3 Phillies players that must bounce back in 2021 season

Rhys Hoskins #17 of the Philadelphia Phillies (Photo by Jim McIsaac/Getty Images)
Rhys Hoskins #17 of the Philadelphia Phillies (Photo by Jim McIsaac/Getty Images) /
2 of 3
phillies, hoskins
Rhys Hoskins #17 of the Philadelphia Phillies (Photo by Rich Schultz/Getty Images) /

The Phillies need Rhys Hoskins to return to his early-career form.

Rhys Hoskins has the potential to be the consistent middle-of-the-order, corner infield power threat the Phillies haven’t had since Ryan Howard — before his 2011 postseason injury. The issue? At times, Hoskins has struggled with his consistency and has recently dealt with injury — missing 19 games last season and later undergoing surgery for a torn ligament in his left elbow.

The Phillies need Hoskins’ big bat at the plate — as it should help them improve on their power marks from 2020 when the Phillies had the seventh-highest OPS (.781) and hit the 11th most home runs (82) in the majors. That sounds great until you consider that the division-rival Atlanta Braves and New York Mets were each ahead of Philadelphia in both marks, while the Washington Nationals finished a not-so-distant 10th in OPS (.769).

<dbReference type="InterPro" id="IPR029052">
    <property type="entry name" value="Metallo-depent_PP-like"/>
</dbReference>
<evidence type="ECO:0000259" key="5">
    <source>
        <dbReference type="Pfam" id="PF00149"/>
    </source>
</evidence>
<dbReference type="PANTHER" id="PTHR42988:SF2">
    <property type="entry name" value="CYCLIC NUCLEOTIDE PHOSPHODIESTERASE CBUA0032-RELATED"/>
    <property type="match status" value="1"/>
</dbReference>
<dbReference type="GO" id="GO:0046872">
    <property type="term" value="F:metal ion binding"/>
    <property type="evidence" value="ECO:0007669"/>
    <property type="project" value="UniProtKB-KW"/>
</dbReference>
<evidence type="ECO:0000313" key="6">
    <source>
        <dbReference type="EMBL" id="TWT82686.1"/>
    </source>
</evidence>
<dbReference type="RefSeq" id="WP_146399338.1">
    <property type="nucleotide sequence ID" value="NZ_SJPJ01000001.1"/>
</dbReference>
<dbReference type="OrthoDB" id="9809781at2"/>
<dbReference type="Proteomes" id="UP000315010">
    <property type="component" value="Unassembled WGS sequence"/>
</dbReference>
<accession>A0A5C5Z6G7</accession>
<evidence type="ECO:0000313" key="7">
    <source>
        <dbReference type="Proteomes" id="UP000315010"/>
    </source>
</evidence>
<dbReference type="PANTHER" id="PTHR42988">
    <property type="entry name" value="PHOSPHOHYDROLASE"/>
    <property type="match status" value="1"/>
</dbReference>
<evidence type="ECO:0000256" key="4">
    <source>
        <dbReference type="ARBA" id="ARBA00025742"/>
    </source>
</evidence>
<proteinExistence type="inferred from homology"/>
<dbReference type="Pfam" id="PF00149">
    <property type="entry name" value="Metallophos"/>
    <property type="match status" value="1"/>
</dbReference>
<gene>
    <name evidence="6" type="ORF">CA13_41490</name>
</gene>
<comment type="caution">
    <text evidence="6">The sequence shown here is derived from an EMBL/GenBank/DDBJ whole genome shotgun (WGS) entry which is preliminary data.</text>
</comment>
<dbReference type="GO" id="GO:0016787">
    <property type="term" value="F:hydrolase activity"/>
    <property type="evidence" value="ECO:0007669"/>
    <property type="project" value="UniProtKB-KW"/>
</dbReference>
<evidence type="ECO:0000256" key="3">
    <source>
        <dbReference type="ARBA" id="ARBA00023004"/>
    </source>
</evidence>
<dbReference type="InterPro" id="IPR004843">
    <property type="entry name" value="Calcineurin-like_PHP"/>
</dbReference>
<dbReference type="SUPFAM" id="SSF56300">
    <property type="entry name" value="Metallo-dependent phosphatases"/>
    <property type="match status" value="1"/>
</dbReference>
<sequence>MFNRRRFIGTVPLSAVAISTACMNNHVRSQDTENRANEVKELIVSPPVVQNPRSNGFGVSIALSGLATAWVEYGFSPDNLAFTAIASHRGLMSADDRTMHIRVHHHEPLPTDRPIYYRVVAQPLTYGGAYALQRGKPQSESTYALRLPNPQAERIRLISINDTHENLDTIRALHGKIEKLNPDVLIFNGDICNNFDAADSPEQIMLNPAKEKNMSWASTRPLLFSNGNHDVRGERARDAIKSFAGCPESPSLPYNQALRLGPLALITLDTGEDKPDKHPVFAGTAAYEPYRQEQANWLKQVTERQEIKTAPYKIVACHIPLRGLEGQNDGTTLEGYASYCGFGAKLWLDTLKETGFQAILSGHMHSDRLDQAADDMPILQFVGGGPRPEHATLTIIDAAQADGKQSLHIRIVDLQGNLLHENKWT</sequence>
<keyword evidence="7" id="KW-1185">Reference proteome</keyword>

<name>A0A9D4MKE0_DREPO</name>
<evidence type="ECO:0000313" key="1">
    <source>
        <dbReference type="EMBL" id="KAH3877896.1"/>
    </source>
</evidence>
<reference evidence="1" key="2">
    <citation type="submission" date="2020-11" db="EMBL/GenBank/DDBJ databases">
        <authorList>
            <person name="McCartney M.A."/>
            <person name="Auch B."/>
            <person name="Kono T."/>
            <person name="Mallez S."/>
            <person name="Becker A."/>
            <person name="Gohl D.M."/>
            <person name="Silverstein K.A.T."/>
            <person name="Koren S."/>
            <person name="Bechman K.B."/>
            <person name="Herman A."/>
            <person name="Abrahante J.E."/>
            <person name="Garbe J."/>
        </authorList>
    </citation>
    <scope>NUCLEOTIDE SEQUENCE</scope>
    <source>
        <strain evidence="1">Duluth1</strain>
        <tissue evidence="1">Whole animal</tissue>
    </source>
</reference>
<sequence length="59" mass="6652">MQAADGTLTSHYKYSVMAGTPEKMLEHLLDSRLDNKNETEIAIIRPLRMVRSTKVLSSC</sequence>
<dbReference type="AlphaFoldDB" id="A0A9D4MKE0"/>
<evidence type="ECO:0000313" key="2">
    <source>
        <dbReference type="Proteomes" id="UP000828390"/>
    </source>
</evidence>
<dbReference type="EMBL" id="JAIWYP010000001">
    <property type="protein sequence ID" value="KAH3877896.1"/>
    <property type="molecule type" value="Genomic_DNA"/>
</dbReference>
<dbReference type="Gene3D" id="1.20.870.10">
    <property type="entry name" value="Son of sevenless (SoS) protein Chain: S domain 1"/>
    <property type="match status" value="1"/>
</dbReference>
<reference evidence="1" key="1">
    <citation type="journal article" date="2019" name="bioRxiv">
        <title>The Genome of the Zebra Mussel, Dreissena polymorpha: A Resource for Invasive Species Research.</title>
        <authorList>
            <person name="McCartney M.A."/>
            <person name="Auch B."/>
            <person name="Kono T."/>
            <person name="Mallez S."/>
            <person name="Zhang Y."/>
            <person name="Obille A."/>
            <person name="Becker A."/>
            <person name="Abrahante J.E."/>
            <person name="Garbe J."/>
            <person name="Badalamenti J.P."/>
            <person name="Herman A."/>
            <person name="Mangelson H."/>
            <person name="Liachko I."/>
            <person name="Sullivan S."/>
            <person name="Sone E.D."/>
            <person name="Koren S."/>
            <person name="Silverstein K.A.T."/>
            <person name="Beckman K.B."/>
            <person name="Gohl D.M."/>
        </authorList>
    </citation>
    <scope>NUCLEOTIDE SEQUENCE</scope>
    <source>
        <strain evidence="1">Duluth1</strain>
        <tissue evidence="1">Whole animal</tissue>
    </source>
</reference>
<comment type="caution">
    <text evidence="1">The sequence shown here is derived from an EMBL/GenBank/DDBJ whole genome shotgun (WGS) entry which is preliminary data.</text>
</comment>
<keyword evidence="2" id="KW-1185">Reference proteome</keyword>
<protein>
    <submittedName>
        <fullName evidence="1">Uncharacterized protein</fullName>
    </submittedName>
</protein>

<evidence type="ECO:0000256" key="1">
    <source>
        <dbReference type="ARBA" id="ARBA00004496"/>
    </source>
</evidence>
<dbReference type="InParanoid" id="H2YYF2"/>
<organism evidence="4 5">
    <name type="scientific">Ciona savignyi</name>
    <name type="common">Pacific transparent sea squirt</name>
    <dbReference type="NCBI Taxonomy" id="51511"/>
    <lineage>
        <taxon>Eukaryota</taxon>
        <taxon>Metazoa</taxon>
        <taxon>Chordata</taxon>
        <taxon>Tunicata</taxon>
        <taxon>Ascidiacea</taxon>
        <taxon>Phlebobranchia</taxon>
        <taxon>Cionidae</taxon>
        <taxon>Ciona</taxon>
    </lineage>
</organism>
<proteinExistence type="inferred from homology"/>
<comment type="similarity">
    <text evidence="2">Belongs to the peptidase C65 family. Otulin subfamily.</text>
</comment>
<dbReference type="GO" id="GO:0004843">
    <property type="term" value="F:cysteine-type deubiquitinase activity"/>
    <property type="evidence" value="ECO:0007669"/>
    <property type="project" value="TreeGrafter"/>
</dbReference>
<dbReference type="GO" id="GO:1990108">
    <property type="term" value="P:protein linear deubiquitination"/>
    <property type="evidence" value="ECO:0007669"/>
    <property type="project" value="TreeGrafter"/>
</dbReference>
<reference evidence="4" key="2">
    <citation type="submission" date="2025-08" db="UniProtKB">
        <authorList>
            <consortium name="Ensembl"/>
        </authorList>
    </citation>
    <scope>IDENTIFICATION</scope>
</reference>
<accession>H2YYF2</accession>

Recent reports indicate that Hoskins is healthy and will be ready to take the field on Opening Day. That is huge for the Phillies, as 2020 was a bit of a “mixed bag” for the soon-to-be 28-year-old first baseman. While some of his traditional stats, like batting average, on-base percentage, and slugging percentage, were all big improvements from 2019, some of his analytics told a different story. For example, his WAR dipped to a career-low 0.9.

Looking for some signs of optimism? According to FanGraphs, Hoskins’ strikeout rate dipped from 24.5% in 2019 down to 23.2% in 2020. He also did that while having his highest exit velocity (90.1) since his rookie season (90.9). In addition, Hoskins increased his win probability added (WPA) from 0.08 in 2019 up to 0.48 last season. His batting average of balls in play (BABIP) was also up to .276 from 2019’s .267.

Some of these, admittedly, are marginal changes. However, they are all positive signs that Hoskins can get going in the right direction. He’s always done a solid job of getting on base, but if he can continue to cut down on his strikeouts while putting the ball in play, that could lead to great results for the Phillies.